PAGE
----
A bit of unfortunate collateral damage: NOAA

(10 am. – promoted by ek hornbeck)

I just read an AP article, via Yahoo!– http://news.yahoo.com/irene-fo… — that congratulates NOAA for getting the track of Hurricane Irene exactly right, then points out at length that they got the strength of the storm wrong:

..WASHINGTON (AP) – Hurricane Irene was no mystery to forecasters. They knew where it was going. But what it would do when it got there was another matter.

Predicting a storm’s strength still baffles meteorologists. Every giant step in figuring out the path highlights how little progress they’ve made on another crucial question: How strong?

Irene made landfall Saturday morning at Cape Lookout, N.C. – a bull’s-eye in the field of weather forecasts. It hit where forecasters said it would and followed the track they had been warning about for days.

“People see that and assume we can predict everything,” National Hurricane Center senior forecaster Richard Pasch said.

But when Irene struck, the storm did not stick with the forecast’s predicted major hurricane strength winds.

NOAA probably didn’t get the strength projections wrong at all.  Nor they did get it wrong last year or the year before that. They simply had no way to predict or account for my interventions.

They’re the good guys, because they sincerely want to save lives:

“This is a gold medal forecast,” retired hurricane center director Max Mayfield said. “I don’t think there’s any doubt: I think they saved lives.”

Now comes the confusion:

On the negative side, the forecast after Irene hit the Bahamas had it staying as a Category 3 and possibly increasing to a Category 4. But it weakened and hit as a Category 1 storm and stayed that way up the coast until it faded into a tropical storm by the time it reached New York City. It lost strength as it moved north over land and cooler water.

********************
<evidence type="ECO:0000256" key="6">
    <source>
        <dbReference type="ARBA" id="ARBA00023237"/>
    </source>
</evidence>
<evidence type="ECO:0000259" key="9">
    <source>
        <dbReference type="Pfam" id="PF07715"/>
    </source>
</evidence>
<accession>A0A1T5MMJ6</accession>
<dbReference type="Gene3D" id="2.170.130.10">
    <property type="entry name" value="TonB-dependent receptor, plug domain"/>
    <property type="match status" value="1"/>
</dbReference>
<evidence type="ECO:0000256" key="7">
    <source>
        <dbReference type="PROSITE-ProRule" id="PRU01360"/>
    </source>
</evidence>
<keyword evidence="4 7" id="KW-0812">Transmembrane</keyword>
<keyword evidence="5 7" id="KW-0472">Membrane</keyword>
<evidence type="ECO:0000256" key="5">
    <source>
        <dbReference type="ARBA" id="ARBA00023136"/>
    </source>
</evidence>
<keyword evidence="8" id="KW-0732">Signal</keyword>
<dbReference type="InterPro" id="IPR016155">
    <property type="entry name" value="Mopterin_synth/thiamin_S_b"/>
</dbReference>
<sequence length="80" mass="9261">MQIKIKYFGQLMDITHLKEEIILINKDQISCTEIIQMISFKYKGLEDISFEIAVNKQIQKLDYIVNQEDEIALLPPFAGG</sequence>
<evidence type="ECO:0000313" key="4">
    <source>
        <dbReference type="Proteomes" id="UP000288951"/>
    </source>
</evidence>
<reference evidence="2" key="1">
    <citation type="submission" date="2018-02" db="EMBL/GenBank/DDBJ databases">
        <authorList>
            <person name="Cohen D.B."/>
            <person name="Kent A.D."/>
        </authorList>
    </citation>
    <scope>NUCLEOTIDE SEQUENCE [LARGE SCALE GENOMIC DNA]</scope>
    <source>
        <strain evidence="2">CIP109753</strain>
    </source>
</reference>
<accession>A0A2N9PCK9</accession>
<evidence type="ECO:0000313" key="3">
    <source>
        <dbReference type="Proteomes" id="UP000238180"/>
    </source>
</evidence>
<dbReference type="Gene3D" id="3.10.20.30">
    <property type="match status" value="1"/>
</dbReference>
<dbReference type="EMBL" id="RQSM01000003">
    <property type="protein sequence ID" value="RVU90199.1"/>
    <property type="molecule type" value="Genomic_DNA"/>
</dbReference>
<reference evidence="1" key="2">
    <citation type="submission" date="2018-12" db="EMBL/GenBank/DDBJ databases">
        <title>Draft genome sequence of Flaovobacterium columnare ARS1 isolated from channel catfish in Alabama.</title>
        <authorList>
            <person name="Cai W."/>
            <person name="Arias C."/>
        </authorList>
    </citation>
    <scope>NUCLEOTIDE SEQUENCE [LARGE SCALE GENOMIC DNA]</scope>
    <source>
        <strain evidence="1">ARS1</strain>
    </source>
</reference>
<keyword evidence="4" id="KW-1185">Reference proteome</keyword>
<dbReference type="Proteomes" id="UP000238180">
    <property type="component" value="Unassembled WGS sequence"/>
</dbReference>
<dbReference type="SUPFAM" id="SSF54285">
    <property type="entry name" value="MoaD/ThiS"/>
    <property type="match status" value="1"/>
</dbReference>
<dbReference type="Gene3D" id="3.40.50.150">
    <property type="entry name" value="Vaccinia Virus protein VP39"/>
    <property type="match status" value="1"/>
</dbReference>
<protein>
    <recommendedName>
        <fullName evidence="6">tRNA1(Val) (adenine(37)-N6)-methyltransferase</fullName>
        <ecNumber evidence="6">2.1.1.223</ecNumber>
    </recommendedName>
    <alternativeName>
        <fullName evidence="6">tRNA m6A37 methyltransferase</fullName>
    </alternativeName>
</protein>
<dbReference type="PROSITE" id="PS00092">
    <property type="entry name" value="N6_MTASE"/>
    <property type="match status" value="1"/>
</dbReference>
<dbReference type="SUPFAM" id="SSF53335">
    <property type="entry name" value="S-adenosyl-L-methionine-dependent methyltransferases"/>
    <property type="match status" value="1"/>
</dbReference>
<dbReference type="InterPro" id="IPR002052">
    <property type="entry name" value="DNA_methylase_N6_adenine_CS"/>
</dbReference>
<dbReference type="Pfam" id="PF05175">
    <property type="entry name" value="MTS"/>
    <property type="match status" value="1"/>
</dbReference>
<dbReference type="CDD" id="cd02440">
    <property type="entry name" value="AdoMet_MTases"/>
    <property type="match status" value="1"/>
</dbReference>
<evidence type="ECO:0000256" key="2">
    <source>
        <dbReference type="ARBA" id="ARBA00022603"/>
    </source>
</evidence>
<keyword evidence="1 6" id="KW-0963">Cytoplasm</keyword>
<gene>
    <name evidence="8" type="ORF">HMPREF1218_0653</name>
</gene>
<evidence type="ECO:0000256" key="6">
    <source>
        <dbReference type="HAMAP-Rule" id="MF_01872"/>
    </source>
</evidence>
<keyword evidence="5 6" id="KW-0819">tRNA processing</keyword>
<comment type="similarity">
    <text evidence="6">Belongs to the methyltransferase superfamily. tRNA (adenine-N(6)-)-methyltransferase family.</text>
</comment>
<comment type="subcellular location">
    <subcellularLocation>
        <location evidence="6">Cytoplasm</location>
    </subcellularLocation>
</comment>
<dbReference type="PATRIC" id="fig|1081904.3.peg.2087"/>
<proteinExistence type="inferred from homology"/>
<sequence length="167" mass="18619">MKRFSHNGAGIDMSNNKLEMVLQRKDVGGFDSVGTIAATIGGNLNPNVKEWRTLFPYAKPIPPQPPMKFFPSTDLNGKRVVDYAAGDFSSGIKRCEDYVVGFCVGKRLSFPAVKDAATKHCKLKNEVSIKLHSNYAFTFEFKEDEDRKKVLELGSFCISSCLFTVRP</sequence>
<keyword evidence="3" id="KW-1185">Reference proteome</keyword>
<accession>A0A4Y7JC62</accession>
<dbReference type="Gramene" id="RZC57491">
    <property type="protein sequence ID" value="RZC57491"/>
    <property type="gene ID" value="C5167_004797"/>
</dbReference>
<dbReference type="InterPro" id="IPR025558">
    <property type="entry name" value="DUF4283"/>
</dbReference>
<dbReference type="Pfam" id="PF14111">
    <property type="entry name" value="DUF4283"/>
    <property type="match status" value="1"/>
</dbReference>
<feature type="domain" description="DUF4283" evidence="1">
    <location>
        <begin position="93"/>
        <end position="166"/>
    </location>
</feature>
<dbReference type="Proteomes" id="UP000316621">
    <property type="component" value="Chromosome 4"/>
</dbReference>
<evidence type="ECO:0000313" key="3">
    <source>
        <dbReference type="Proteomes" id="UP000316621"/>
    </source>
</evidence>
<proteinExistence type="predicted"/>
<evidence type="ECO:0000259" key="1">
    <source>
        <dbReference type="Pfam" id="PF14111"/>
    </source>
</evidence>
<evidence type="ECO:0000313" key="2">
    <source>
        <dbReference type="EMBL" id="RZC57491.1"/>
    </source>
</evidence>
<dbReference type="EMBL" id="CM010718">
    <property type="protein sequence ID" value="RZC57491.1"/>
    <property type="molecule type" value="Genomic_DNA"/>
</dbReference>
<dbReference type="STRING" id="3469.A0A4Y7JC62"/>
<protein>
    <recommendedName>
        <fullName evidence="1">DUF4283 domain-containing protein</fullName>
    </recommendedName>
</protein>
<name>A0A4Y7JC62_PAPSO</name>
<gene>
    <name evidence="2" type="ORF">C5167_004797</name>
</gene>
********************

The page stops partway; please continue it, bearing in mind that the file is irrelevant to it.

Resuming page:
Read said they will go back and figure out what happened, but noted they have made huge strides in projecting where a hurricane will hit. In past storms, they would have issued warnings for Florida, Georgia and South Carolina, but there were no evacuations there for Irene.

“We’re not completely sure how the interplay of various features is causing the strength of a storm to change,” Read said.

One theory is that a storm’s strength is dependent on the storm’s inner core. Irene never had a classic, fully formed eye wall – even going through the Bahamas as a Category 3. [Wince. That’s one of things I do to weaken a hurricane: damage the eye wall in various ways.]

“Why it did that, we don’t know,” Read said. “That’s a gap in the science.”

Christine Armario reported from Miami

NOAA is confused, and that is Not A Good Thing. I don’t blame them. I’ve been intervening in storms and screwing up their forecasts somewhat for three years. But without accurate information, their attempts to overcome their confusion could lead to some wrong turns. I don’t want that to happen. No one wants that to happen. I also don’t like them taking heat for something I’m doing–though I don’t know how to change that–and probably am going to continue doing because I believe it saves lives. We’ve made a pretty good team, NOAA and I, even if they don’t know we’ve been a team. I depend on them.

So, is it possible to let them know they don’t have to waste time and money trying to fix something that probably isn’t broken in the first place? (Unless I would be considered a problem. In which case, I don’t even want to think about the possible “fixes”.)

I could send an anonymous letter telling them not to worry, that their forecasts have been good, and that the sender has been weakening and/or tweaking the track of some hurricanes for the last little while. But I hate to think of their reaction. Derision would be the least of it. Even if I signed a letter (and I do not, emphatically not, want to “come out” to try to convince them) it probably wouldn’t do any good.  

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